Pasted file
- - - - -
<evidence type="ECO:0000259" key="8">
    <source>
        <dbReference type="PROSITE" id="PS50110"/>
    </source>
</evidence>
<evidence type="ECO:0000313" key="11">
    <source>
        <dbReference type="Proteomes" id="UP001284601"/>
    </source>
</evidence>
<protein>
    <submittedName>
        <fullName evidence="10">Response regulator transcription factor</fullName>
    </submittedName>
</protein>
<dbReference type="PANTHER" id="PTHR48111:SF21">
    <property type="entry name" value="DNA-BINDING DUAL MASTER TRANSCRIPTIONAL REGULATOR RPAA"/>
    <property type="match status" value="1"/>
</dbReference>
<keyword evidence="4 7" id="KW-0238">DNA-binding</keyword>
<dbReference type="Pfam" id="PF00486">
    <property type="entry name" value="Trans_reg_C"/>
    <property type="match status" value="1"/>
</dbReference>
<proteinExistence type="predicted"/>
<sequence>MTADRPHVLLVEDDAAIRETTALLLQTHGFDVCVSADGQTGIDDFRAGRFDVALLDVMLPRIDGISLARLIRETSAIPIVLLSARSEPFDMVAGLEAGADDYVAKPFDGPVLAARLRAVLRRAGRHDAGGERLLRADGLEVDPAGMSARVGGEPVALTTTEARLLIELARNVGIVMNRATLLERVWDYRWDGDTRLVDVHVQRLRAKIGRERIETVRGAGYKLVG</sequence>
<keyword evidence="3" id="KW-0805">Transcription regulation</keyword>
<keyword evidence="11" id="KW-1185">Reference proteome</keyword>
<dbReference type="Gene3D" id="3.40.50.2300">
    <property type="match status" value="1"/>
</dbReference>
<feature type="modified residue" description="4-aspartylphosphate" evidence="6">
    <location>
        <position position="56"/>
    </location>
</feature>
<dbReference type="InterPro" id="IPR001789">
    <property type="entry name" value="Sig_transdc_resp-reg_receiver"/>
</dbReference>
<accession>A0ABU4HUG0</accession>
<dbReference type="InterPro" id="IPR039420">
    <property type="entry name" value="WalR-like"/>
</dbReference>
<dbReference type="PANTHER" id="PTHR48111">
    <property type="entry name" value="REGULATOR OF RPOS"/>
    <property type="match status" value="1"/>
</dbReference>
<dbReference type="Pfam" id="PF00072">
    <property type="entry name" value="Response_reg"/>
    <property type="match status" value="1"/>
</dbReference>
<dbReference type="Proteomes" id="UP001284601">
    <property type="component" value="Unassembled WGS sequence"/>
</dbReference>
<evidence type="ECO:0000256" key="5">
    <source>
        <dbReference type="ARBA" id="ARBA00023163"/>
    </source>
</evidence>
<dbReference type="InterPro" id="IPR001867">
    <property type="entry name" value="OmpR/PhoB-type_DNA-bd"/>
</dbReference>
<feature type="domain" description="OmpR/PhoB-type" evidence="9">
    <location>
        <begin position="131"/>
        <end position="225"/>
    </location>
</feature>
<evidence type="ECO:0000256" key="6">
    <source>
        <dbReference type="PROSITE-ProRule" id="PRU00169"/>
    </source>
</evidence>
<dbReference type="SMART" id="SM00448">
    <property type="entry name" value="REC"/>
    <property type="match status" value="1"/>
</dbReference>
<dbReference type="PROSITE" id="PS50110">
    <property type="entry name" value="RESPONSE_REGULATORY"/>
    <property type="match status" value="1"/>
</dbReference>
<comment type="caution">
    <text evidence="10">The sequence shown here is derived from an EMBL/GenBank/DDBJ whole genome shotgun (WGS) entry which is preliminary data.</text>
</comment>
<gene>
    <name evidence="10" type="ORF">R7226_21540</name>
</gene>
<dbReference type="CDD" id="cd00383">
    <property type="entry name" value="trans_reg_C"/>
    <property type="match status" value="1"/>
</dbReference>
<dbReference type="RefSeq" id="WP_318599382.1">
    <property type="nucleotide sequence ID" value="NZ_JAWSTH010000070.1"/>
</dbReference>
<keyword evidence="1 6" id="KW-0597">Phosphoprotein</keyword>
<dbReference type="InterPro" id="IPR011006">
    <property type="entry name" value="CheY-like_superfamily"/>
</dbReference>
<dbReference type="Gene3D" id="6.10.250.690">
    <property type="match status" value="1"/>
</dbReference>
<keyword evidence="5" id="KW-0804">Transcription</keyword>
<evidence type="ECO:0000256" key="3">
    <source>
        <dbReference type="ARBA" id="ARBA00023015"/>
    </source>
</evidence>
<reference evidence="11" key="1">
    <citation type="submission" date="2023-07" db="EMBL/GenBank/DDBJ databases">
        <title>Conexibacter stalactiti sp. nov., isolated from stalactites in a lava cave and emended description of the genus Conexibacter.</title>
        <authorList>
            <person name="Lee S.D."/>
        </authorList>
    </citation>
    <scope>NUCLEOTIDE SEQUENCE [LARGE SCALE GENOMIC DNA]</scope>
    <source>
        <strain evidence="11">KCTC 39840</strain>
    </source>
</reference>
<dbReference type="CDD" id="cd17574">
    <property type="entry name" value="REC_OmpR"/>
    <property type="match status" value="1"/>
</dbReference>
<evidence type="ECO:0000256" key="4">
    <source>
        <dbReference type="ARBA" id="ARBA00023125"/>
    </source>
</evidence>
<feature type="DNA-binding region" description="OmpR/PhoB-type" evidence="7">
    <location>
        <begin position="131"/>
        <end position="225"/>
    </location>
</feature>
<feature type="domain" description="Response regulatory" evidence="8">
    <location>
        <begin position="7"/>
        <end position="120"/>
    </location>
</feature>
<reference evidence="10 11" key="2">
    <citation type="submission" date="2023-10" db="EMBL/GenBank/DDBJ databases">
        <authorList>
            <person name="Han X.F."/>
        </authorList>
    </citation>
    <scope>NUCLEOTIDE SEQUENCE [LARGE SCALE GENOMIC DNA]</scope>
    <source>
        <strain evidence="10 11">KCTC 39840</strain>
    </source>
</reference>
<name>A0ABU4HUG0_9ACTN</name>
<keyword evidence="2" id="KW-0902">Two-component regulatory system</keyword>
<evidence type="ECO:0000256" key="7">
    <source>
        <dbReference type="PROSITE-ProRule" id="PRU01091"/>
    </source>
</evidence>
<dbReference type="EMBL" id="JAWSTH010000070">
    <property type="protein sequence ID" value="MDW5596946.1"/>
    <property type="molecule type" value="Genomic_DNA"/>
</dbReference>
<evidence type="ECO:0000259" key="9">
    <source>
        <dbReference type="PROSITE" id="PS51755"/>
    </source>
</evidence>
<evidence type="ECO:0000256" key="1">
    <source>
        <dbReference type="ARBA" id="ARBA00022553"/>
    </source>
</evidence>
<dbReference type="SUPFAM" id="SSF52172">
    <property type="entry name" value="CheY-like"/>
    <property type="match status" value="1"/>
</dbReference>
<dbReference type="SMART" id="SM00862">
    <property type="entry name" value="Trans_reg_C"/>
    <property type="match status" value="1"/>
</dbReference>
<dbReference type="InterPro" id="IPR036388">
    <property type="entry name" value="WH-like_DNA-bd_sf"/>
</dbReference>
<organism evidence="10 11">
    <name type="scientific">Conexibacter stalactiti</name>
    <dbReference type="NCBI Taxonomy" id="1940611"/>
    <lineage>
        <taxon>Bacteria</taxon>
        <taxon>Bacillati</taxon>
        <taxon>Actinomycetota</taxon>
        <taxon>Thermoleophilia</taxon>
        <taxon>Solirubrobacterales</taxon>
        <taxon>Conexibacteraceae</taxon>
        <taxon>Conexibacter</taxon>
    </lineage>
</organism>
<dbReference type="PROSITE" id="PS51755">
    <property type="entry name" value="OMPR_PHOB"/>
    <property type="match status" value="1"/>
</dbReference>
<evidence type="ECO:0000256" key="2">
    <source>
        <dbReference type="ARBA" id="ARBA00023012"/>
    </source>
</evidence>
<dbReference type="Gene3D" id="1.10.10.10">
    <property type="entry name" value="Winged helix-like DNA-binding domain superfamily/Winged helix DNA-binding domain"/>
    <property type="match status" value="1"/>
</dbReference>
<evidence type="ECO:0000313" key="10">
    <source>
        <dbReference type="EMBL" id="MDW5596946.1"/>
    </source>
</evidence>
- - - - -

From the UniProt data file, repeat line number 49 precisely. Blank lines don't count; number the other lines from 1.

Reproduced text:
    <property type="entry name" value="Response_reg"/>